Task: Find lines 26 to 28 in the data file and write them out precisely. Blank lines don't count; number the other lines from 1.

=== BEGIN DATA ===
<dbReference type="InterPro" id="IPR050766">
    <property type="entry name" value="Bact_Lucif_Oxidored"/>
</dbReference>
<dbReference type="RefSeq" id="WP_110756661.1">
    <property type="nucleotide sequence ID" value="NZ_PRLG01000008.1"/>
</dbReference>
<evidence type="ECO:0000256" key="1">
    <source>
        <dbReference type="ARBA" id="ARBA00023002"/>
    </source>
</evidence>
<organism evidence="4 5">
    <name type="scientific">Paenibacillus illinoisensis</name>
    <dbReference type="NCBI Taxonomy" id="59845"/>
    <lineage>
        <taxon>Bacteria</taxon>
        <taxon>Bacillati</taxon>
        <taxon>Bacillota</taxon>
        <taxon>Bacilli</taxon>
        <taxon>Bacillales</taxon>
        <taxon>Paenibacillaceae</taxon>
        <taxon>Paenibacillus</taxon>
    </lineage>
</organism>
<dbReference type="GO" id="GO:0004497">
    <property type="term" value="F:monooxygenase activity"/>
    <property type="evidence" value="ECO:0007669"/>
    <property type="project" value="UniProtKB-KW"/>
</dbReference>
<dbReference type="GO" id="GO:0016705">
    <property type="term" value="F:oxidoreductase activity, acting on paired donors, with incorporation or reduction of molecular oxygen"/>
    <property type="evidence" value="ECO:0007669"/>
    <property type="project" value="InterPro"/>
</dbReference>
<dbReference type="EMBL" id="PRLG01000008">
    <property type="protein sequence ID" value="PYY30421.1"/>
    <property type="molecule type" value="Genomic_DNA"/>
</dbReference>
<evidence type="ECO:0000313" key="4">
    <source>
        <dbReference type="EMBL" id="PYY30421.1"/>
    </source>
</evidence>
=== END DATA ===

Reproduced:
    <property type="term" value="F:monooxygenase activity"/>
    <property type="evidence" value="ECO:0007669"/>
    <property type="project" value="UniProtKB-KW"/>